I SUPPORT Boston mayoral candidate Michelle Wu’s good government impulse to “fix Boston’s broken development system,” but worry that her plan to abolish the Boston Planning and Development Agency may very well be neither necessary nor helpful in accomplishing that goal. And as a legal matter, or even an administrative task, the “abolishing” part may not be as easy as it sounds – and focusing too closely on it may only distract from the “fixing” part.

What she will find up on the ninth floor of City Hall, where the Boston Redevelopment Authority moved in when City Hall was brand new, is not a single municipal agency. Instead, she will find a Frankenstein monster of municipal and state public and quasi-public entities that have, over time, been administratively cobbled together and now collectively call themselves the Boston Planning and Development Agency, or BPDA.

Primary among them, there is the actual BRA (which controls planning and development and is the thing we’re all really most interested in). But there is also the Economic Development and Industrial Corporation of Boston, which owns the Boston Marine Industrial Park in South Boston, for instance. The BPDA includes the Boston Industrial Development Finance Authority, which issues tax exempt bonds, and the Boston Local Development Corporation, which administers a small business revolving loan fund. There is the Office of Jobs and Community Services, which does workforce development, also under the BPDA umbrella. BPDA staff also advise the Boston Board of Zoning Appeal and the Boston Architectural Review Board.

Each of these entities has its own legislative charter and its own governing board, but all rely on the BPDA to support them. So there’s a lot more that goes on up there on the ninth floor than the public at large, or perhaps even a future administration, is aware of. (And by the way, you’d never be able to figure out any of this by looking at BPDA’s website, www.bostonplans.org.)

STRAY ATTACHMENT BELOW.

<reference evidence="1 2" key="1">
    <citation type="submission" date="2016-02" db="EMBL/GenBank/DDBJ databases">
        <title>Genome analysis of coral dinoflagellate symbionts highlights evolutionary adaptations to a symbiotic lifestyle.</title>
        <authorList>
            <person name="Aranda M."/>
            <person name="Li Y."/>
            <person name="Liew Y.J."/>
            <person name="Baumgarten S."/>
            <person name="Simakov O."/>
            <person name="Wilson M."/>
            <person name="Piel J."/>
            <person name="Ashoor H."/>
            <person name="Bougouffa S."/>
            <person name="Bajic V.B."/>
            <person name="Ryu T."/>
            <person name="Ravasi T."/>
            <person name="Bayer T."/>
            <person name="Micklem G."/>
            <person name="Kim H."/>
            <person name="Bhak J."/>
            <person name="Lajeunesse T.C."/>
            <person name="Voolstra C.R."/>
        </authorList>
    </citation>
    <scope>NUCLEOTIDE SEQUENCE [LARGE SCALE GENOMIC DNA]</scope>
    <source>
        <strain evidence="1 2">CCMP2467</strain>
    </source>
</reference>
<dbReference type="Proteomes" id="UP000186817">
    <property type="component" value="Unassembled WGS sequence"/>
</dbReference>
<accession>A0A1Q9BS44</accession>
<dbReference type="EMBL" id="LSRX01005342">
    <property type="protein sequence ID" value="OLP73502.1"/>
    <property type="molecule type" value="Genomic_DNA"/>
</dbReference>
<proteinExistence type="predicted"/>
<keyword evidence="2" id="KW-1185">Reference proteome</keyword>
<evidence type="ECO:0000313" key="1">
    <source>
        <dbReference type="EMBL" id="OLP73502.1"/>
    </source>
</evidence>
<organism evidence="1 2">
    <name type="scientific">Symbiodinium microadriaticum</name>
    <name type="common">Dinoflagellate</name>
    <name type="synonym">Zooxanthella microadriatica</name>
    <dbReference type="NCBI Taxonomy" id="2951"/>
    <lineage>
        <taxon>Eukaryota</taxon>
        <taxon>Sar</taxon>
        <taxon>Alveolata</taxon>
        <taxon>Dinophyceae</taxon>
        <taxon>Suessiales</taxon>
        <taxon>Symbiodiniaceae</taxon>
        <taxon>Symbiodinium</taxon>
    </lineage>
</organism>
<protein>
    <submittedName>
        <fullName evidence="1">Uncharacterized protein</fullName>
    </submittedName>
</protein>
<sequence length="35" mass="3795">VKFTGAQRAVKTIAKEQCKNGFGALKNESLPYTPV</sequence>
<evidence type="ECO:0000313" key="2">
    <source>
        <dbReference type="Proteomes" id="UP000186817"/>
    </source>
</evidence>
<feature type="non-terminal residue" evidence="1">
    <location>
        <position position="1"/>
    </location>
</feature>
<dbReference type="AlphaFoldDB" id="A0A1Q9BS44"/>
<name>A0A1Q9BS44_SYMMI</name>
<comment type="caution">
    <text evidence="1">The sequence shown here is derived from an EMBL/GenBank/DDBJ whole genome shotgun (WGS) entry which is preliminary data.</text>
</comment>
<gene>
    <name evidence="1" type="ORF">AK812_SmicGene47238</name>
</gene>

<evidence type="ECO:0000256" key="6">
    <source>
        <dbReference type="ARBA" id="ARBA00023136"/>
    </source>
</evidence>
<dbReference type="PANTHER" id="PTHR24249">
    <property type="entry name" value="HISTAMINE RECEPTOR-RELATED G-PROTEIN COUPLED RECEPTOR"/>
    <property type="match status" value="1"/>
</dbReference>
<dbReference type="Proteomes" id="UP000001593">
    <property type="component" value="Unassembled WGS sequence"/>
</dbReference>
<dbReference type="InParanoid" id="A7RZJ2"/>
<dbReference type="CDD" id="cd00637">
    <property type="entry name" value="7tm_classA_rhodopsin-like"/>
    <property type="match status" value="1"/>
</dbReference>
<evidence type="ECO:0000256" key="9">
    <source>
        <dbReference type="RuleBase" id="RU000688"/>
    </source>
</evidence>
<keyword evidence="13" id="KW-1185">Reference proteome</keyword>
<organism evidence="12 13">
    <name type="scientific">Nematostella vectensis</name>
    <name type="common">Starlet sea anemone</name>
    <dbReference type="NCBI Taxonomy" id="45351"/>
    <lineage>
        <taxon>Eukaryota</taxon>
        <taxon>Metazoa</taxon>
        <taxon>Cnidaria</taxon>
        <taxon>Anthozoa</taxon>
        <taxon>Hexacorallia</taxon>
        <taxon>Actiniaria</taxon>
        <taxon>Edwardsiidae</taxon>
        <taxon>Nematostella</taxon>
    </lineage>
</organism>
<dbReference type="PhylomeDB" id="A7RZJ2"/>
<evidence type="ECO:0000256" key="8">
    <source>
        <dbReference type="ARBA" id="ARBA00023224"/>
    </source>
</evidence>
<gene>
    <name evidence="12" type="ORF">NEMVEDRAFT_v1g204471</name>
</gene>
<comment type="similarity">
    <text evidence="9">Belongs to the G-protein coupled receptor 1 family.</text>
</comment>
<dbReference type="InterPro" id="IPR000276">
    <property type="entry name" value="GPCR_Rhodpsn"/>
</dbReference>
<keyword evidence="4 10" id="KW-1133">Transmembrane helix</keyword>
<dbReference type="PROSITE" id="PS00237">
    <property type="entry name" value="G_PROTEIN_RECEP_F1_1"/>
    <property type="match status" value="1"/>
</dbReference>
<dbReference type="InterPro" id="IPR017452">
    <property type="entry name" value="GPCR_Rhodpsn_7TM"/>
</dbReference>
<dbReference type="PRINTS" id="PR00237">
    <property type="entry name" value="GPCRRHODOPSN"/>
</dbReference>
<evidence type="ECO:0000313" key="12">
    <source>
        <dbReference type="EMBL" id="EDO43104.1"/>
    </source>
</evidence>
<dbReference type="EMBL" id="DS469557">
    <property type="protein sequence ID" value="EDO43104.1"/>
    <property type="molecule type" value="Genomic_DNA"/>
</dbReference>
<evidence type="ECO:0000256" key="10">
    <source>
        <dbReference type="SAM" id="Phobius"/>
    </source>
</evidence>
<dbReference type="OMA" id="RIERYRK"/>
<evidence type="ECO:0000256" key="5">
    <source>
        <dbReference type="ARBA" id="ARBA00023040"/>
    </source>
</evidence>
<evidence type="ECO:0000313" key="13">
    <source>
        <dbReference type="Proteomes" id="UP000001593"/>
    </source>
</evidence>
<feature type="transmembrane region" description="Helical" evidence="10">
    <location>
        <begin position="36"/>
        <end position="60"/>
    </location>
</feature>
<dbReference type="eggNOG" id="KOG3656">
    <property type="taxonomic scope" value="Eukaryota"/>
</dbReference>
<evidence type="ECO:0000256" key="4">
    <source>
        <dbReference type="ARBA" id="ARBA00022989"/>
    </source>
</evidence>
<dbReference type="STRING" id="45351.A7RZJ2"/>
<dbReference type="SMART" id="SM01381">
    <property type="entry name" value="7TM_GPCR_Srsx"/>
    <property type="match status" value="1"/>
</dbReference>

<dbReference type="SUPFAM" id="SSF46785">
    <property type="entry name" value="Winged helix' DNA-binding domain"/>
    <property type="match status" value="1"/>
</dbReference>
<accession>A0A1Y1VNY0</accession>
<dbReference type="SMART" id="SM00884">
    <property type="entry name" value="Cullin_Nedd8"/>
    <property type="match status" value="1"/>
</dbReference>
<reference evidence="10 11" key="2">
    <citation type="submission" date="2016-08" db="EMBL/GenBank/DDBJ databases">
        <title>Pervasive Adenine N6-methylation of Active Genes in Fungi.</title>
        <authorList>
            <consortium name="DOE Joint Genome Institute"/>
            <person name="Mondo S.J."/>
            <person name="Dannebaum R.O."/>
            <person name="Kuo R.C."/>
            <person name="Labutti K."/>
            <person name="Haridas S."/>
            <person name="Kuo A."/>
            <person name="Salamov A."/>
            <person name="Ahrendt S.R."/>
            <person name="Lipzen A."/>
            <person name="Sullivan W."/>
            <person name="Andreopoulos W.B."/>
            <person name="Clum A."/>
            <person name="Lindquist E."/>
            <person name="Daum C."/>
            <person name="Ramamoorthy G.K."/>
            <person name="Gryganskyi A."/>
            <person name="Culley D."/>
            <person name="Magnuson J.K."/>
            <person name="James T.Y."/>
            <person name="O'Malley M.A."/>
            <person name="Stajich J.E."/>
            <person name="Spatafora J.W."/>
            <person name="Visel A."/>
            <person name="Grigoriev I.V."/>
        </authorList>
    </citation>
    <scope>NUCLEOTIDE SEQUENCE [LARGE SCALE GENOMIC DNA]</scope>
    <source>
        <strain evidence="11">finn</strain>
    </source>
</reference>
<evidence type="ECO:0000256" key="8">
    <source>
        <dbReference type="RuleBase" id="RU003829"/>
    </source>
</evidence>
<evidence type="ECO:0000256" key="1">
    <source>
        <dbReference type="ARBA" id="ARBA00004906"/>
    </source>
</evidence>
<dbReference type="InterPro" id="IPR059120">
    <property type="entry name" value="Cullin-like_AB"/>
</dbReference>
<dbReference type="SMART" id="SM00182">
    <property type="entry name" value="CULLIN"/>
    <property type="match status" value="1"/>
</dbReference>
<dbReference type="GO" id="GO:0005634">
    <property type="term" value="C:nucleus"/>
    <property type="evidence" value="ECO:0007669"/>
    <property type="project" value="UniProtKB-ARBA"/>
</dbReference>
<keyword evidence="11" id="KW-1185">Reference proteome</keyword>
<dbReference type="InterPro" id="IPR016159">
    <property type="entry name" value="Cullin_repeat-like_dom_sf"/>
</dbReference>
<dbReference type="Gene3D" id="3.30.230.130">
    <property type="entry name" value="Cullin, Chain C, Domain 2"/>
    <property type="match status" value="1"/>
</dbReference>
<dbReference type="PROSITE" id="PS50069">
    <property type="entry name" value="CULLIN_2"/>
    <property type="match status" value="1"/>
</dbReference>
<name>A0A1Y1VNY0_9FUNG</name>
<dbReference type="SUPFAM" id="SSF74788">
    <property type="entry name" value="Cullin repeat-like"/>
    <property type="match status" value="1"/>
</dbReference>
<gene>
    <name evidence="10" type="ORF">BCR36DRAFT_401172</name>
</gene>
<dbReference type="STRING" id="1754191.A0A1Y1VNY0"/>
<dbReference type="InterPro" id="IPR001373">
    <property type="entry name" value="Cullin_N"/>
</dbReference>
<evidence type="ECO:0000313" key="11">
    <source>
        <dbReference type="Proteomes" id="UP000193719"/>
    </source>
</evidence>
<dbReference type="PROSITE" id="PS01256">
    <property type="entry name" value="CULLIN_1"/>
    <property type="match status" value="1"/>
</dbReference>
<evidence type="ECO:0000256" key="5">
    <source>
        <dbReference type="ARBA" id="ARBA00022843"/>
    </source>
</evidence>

I have worked in, and for, a number of state and local public entities (including as a senior staff person at the BPDA for eight years), and I have experienced a few political transitions, both as interloper and holdover.

What will happen if Wu and her team succeed in taking office, and begin to try and “fix Boston’s broken development system,” is that they will find themselves buried in a mountain of paper, emails, thick briefing books, and other minutia and, if they’re not careful, endless meetings and other “time sucks” that will distract them from her primary goal – fixing Boston’s broken development system.

The alphabet soup of agencies will have to be understood, and possibly untangled, over time. The legal status of them all will take a while and a lot of effort to get a handle on, and bringing them all into alignment with her objectives even longer.